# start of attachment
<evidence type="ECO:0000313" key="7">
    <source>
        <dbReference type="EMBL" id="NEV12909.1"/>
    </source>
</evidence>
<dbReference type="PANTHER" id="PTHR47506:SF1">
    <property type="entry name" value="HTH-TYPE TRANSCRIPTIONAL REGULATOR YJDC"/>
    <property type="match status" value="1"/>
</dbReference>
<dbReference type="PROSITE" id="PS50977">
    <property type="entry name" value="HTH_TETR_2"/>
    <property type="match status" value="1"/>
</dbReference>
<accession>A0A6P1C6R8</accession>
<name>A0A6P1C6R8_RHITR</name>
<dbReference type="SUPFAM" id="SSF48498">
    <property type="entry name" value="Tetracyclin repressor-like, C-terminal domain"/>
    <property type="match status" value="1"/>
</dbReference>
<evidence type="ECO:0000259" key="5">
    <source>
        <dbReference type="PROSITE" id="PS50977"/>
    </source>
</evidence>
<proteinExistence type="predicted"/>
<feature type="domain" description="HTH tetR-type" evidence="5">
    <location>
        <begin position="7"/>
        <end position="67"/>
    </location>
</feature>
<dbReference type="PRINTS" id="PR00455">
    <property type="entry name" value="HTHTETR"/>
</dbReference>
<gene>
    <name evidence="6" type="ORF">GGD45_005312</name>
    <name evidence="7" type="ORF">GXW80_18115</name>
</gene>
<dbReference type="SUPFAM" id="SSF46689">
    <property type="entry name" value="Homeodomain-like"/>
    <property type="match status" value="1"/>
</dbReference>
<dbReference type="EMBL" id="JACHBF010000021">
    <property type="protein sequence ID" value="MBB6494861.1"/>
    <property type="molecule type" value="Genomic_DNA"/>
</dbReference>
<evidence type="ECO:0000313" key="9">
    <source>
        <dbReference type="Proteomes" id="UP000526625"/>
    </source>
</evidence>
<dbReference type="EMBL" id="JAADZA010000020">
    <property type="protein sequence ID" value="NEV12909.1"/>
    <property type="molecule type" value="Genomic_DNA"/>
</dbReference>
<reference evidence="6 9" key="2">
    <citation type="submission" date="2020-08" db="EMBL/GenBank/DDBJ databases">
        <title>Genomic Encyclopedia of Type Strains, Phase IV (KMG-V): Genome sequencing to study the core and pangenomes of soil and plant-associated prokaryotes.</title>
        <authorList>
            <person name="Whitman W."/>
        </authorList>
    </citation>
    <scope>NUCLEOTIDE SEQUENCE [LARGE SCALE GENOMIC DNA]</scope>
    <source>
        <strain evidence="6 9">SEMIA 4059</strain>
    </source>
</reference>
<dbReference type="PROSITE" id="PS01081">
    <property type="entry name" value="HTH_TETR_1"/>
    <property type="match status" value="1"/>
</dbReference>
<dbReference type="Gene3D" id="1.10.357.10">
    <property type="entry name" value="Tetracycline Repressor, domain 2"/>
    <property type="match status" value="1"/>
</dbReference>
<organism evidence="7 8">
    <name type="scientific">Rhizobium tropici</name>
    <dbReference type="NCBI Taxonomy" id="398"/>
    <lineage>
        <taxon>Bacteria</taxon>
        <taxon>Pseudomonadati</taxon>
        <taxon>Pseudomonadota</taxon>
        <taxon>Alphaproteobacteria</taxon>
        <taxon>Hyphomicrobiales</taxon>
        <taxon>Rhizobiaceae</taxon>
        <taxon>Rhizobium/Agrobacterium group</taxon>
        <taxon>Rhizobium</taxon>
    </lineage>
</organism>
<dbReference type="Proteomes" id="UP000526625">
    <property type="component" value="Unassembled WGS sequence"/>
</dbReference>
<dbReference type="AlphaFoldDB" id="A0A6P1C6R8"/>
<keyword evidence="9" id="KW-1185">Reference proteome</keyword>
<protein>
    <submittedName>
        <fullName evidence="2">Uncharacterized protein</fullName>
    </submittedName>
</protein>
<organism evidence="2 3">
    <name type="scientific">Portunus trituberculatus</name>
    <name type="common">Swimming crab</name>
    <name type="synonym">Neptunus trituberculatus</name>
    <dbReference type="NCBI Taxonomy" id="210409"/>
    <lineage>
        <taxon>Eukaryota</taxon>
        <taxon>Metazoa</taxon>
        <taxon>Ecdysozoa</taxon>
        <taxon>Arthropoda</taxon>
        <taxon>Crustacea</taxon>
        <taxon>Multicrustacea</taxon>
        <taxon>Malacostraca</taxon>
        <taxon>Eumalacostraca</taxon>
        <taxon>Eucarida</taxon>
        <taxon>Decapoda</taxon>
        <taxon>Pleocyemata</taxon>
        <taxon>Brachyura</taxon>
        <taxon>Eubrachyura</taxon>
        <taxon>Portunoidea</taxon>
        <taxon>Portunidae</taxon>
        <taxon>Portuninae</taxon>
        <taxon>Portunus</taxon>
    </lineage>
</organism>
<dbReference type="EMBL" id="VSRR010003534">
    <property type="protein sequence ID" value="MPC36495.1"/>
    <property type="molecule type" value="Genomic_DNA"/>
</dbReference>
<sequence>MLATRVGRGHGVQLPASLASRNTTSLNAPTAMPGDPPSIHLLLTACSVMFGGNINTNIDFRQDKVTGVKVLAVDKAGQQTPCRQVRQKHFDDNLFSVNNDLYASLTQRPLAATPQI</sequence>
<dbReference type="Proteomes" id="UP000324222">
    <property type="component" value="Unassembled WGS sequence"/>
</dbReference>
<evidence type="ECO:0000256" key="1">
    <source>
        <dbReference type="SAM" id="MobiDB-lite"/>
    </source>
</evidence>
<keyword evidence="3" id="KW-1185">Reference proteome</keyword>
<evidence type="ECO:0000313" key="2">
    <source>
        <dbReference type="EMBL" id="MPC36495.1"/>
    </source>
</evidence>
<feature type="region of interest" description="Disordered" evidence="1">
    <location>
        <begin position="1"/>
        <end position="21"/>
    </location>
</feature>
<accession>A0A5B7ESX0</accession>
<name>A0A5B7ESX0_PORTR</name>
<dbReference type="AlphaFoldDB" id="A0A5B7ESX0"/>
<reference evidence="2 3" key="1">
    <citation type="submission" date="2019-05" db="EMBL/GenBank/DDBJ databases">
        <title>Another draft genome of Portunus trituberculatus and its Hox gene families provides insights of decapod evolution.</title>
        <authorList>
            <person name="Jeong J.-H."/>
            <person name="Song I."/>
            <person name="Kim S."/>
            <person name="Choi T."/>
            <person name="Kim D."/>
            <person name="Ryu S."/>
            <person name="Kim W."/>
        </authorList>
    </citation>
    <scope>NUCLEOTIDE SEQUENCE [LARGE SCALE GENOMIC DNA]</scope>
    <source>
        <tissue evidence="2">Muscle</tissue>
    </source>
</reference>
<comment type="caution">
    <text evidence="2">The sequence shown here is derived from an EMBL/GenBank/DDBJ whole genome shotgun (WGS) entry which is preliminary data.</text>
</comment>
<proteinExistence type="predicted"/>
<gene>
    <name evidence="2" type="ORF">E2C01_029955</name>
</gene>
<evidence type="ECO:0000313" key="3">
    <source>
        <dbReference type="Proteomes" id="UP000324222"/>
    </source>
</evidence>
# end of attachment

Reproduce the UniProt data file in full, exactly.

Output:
<evidence type="ECO:0000313" key="7">
    <source>
        <dbReference type="EMBL" id="NEV12909.1"/>
    </source>
</evidence>
<dbReference type="PANTHER" id="PTHR47506:SF1">
    <property type="entry name" value="HTH-TYPE TRANSCRIPTIONAL REGULATOR YJDC"/>
    <property type="match status" value="1"/>
</dbReference>
<dbReference type="PROSITE" id="PS50977">
    <property type="entry name" value="HTH_TETR_2"/>
    <property type="match status" value="1"/>
</dbReference>
<accession>A0A6P1C6R8</accession>
<name>A0A6P1C6R8_RHITR</name>
<dbReference type="SUPFAM" id="SSF48498">
    <property type="entry name" value="Tetracyclin repressor-like, C-terminal domain"/>
    <property type="match status" value="1"/>
</dbReference>
<evidence type="ECO:0000259" key="5">
    <source>
        <dbReference type="PROSITE" id="PS50977"/>
    </source>
</evidence>
<proteinExistence type="predicted"/>
<feature type="domain" description="HTH tetR-type" evidence="5">
    <location>
        <begin position="7"/>
        <end position="67"/>
    </location>
</feature>
<dbReference type="PRINTS" id="PR00455">
    <property type="entry name" value="HTHTETR"/>
</dbReference>
<gene>
    <name evidence="6" type="ORF">GGD45_005312</name>
    <name evidence="7" type="ORF">GXW80_18115</name>
</gene>
<dbReference type="SUPFAM" id="SSF46689">
    <property type="entry name" value="Homeodomain-like"/>
    <property type="match status" value="1"/>
</dbReference>
<dbReference type="EMBL" id="JACHBF010000021">
    <property type="protein sequence ID" value="MBB6494861.1"/>
    <property type="molecule type" value="Genomic_DNA"/>
</dbReference>
<evidence type="ECO:0000313" key="9">
    <source>
        <dbReference type="Proteomes" id="UP000526625"/>
    </source>
</evidence>
<dbReference type="EMBL" id="JAADZA010000020">
    <property type="protein sequence ID" value="NEV12909.1"/>
    <property type="molecule type" value="Genomic_DNA"/>
</dbReference>
<reference evidence="6 9" key="2">
    <citation type="submission" date="2020-08" db="EMBL/GenBank/DDBJ databases">
        <title>Genomic Encyclopedia of Type Strains, Phase IV (KMG-V): Genome sequencing to study the core and pangenomes of soil and plant-associated prokaryotes.</title>
        <authorList>
            <person name="Whitman W."/>
        </authorList>
    </citation>
    <scope>NUCLEOTIDE SEQUENCE [LARGE SCALE GENOMIC DNA]</scope>
    <source>
        <strain evidence="6 9">SEMIA 4059</strain>
    </source>
</reference>
<dbReference type="PROSITE" id="PS01081">
    <property type="entry name" value="HTH_TETR_1"/>
    <property type="match status" value="1"/>
</dbReference>
<dbReference type="Gene3D" id="1.10.357.10">
    <property type="entry name" value="Tetracycline Repressor, domain 2"/>
    <property type="match status" value="1"/>
</dbReference>
<organism evidence="7 8">
    <name type="scientific">Rhizobium tropici</name>
    <dbReference type="NCBI Taxonomy" id="398"/>
    <lineage>
        <taxon>Bacteria</taxon>
        <taxon>Pseudomonadati</taxon>
        <taxon>Pseudomonadota</taxon>
        <taxon>Alphaproteobacteria</taxon>
        <taxon>Hyphomicrobiales</taxon>
        <taxon>Rhizobiaceae</taxon>
        <taxon>Rhizobium/Agrobacterium group</taxon>
        <taxon>Rhizobium</taxon>
    </lineage>
</organism>
<dbReference type="Proteomes" id="UP000526625">
    <property type="component" value="Unassembled WGS sequence"/>
</dbReference>
<dbReference type="AlphaFoldDB" id="A0A6P1C6R8"/>
<keyword evidence="9" id="KW-1185">Reference proteome</keyword>
<protein>
    <submittedName>
        <fullName evidence="2">Uncharacterized protein</fullName>
    </submittedName>
</protein>
<organism evidence="2 3">
    <name type="scientific">Portunus trituberculatus</name>
    <name type="common">Swimming crab</name>
    <name type="synonym">Neptunus trituberculatus</name>
    <dbReference type="NCBI Taxonomy" id="210409"/>
    <lineage>
        <taxon>Eukaryota</taxon>
        <taxon>Metazoa</taxon>
        <taxon>Ecdysozoa</taxon>
        <taxon>Arthropoda</taxon>
        <taxon>Crustacea</taxon>
        <taxon>Multicrustacea</taxon>
        <taxon>Malacostraca</taxon>
        <taxon>Eumalacostraca</taxon>
        <taxon>Eucarida</taxon>
        <taxon>Decapoda</taxon>
        <taxon>Pleocyemata</taxon>
        <taxon>Brachyura</taxon>
        <taxon>Eubrachyura</taxon>
        <taxon>Portunoidea</taxon>
        <taxon>Portunidae</taxon>
        <taxon>Portuninae</taxon>
        <taxon>Portunus</taxon>
    </lineage>
</organism>
<dbReference type="EMBL" id="VSRR010003534">
    <property type="protein sequence ID" value="MPC36495.1"/>
    <property type="molecule type" value="Genomic_DNA"/>
</dbReference>
<sequence>MLATRVGRGHGVQLPASLASRNTTSLNAPTAMPGDPPSIHLLLTACSVMFGGNINTNIDFRQDKVTGVKVLAVDKAGQQTPCRQVRQKHFDDNLFSVNNDLYASLTQRPLAATPQI</sequence>
<dbReference type="Proteomes" id="UP000324222">
    <property type="component" value="Unassembled WGS sequence"/>
</dbReference>
<evidence type="ECO:0000256" key="1">
    <source>
        <dbReference type="SAM" id="MobiDB-lite"/>
    </source>
</evidence>
<keyword evidence="3" id="KW-1185">Reference proteome</keyword>
<evidence type="ECO:0000313" key="2">
    <source>
        <dbReference type="EMBL" id="MPC36495.1"/>
    </source>
</evidence>
<feature type="region of interest" description="Disordered" evidence="1">
    <location>
        <begin position="1"/>
        <end position="21"/>
    </location>
</feature>
<accession>A0A5B7ESX0</accession>
<name>A0A5B7ESX0_PORTR</name>
<dbReference type="AlphaFoldDB" id="A0A5B7ESX0"/>
<reference evidence="2 3" key="1">
    <citation type="submission" date="2019-05" db="EMBL/GenBank/DDBJ databases">
        <title>Another draft genome of Portunus trituberculatus and its Hox gene families provides insights of decapod evolution.</title>
        <authorList>
            <person name="Jeong J.-H."/>
            <person name="Song I."/>
            <person name="Kim S."/>
            <person name="Choi T."/>
            <person name="Kim D."/>
            <person name="Ryu S."/>
            <person name="Kim W."/>
        </authorList>
    </citation>
    <scope>NUCLEOTIDE SEQUENCE [LARGE SCALE GENOMIC DNA]</scope>
    <source>
        <tissue evidence="2">Muscle</tissue>
    </source>
</reference>
<comment type="caution">
    <text evidence="2">The sequence shown here is derived from an EMBL/GenBank/DDBJ whole genome shotgun (WGS) entry which is preliminary data.</text>
</comment>
<proteinExistence type="predicted"/>
<gene>
    <name evidence="2" type="ORF">E2C01_029955</name>
</gene>
<evidence type="ECO:0000313" key="3">
    <source>
        <dbReference type="Proteomes" id="UP000324222"/>
    </source>
</evidence>